Bidriware - The Magnificent Metal Craft From The Fort of Bidar.
July 10, 2017
This is the first in a series of guest posts at The Handmade Co. where we invite individuals to contribute to our blog. In this post, Harish Panchabhai writes about ‘The Art of Bidriware’.
‘Delicate’ is not the word that comes to mind when someone says metal. However, bidri karigari is the perfect example of an exquisite ancient form of Indian metal craft. Rooted in Persian culture, a bidri craft is a bold black showpiece with stunning silver designs or patterns made by the artisans from Bidar in Karnataka, India
It reflects how the two cultures had an artistic mélange in India in the 15th century, and till date has been winning hearts of people across the world.
When I found out that there was a Bidri handicraft workshop being organized by Heart For Art, a public charitable trust that promotes traditional arts and crafts of India, I knew I must enroll myself to understand at least the basic of this magical art. Conducted by the local artisans of Bidar, we got to peep into the life of these men and their art form, which has been their family business since generations.
The workshop started with the artisans explaining us about Bidar. Bidri as an artwork and its uniqueness. Bidri metalcraft, has around 8 stages of processing. The metal is a blackened alloy that contains 90% zinc and 10% copper. The first stage is of molding liquefied metal into the article you want to create followed by smoothening the metal piece finely. After this comes the part that involves great amount of patience and skillfulness. Once the metal is smoothened, the artisans use a sharp chisel and a hammer to carve out or engrave intricate patterns on the surface of the metal. It is these finely engraved patterns that make bidri art work special! Once the engraving is done, the artisans use silver wire as thin as a strand of hair to inlay it in the engraved portion. Using the same chisel and hammer that was used for engraving, the wire is then gently pressed in the grooves formed by engraving.
The article is then further smoothened out to an extent that the inlay and the base metal appear to be at the same level when felt by hand. Neither are there any visible grooves nor is there a trace of engraving. This piece of work is then buffed (polished) until it is shining perfectly in silver colour. Then comes the magical part when the indigenous soil from Bidar fort plays a big role in the finishing process of the piece. The soil is known to have oxidizing properties and is found only in unlit portions of the Bidar fort. The soil is mixed with tiny amount of aluminum chloride and boiling water. The buffed piece is then dipped in the mixture and polished.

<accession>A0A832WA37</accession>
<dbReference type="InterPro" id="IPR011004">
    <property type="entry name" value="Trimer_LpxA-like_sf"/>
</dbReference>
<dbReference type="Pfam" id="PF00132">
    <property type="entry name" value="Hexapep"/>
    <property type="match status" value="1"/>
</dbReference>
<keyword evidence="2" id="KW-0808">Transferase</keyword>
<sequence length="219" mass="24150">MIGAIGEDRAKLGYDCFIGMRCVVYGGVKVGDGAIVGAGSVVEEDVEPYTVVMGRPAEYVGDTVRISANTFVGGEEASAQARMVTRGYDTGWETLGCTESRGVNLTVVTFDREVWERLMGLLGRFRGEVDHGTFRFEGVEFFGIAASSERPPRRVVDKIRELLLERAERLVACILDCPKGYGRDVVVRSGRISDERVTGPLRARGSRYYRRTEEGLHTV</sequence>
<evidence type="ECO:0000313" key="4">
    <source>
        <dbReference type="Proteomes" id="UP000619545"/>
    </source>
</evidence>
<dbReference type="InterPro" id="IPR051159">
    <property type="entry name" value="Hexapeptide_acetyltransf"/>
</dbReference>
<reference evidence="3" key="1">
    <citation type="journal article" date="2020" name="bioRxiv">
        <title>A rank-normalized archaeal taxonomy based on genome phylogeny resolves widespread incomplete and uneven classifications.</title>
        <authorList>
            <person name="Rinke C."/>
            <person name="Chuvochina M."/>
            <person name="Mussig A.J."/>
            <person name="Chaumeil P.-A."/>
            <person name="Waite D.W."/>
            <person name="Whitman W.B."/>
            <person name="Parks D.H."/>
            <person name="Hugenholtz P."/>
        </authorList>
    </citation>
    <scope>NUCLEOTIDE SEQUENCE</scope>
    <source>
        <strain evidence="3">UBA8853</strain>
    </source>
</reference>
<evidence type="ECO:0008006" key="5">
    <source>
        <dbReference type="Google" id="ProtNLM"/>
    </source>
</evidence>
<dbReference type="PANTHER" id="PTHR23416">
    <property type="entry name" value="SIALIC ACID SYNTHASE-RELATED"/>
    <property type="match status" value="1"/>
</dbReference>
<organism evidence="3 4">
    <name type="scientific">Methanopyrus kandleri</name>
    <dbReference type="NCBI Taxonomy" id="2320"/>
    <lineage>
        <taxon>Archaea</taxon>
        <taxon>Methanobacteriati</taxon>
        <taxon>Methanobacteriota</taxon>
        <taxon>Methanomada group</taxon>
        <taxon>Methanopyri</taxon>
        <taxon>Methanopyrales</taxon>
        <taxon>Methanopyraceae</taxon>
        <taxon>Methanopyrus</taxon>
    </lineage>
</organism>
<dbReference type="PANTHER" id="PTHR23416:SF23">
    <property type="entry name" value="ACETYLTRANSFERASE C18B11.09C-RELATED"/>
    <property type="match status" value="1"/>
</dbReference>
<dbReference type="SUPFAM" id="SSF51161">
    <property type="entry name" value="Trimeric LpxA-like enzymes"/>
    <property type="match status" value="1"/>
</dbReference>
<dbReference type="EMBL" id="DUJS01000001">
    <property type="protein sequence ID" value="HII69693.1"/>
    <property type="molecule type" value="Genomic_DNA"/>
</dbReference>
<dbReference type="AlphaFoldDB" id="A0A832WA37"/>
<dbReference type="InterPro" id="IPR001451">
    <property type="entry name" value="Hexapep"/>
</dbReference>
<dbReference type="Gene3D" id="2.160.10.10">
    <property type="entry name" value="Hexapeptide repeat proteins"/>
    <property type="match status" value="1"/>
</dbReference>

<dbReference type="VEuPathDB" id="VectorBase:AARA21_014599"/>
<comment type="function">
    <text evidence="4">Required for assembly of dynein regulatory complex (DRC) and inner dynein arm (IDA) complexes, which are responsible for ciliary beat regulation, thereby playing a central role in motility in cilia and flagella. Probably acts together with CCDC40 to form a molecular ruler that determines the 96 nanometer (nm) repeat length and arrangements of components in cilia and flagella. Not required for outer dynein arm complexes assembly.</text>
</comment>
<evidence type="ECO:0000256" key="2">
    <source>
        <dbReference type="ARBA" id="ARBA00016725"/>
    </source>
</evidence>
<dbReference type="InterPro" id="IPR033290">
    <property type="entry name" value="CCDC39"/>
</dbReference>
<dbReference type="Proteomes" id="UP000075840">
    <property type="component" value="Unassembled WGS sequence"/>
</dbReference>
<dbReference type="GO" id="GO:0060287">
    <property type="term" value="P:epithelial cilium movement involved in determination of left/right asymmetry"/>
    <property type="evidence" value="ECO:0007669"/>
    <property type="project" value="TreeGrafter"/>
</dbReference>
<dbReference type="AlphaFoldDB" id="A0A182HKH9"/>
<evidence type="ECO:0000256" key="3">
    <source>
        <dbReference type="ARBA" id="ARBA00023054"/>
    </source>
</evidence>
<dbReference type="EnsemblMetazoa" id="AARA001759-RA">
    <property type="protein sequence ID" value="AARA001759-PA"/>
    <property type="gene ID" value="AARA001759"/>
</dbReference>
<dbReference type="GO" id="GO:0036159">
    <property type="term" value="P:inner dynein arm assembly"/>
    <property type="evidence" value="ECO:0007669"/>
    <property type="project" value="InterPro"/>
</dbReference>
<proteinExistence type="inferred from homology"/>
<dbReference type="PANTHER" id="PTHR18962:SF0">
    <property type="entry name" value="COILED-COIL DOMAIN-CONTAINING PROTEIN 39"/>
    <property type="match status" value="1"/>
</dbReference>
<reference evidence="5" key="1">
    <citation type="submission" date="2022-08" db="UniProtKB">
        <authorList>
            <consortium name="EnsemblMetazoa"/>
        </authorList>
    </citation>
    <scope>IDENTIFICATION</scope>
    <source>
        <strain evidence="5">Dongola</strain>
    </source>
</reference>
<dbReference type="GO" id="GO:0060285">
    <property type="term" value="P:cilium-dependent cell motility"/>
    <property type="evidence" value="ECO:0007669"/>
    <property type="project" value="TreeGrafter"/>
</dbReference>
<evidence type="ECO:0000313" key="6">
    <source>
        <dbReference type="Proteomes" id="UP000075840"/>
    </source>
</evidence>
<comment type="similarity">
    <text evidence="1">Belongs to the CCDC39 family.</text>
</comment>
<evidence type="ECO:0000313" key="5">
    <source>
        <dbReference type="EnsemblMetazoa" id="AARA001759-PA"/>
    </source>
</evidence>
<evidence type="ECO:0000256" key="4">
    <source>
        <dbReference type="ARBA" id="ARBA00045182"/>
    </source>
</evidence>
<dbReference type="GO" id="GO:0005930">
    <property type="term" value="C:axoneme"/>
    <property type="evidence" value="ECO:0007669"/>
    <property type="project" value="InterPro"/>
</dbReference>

The effect of this solution is as such that the entire article made out of metal turns black whereas the silver inlay stays as is. The piece looks stunning to say the least! The whole metal turns black in front of your eyes and the silver inlay work shines breathtakingly in contrast to its background. Finally the piece is polished with regular coconut oil to make it ready for sale.
Apart from the intricate work, the magical soil of bidar and artisans kaarigari, what made me fall for this art was how these artisans have not given up on their craft legacy. From many generations, this has been their source of living. It somehow runs in their blood. They’ve seen their fathers and forefathers do the same work and take pride that their coming generations would follow this tradition.
This workshop taught me a little more than just Bidriware. It somewhere taught me how our artisans beautifully follow traditions, update it with the modern world and are willing to pass it on to the coming generations. In many ways that one, this Bidriware represents us, the Indians and our unconditional love towards our history, our art and our culture.
A degree hoarder, Harish has a bachelor in business administration, an M.Sc. In Communication Studies and a PGD in International Business and after a short stint in the corporate and media world, is getting back to studies by pursuing an MBA. He’s had a rather nomadic childhood with his father being an army officer. Perhaps, that’s why his love towards various cultures, languages, art and craft grew.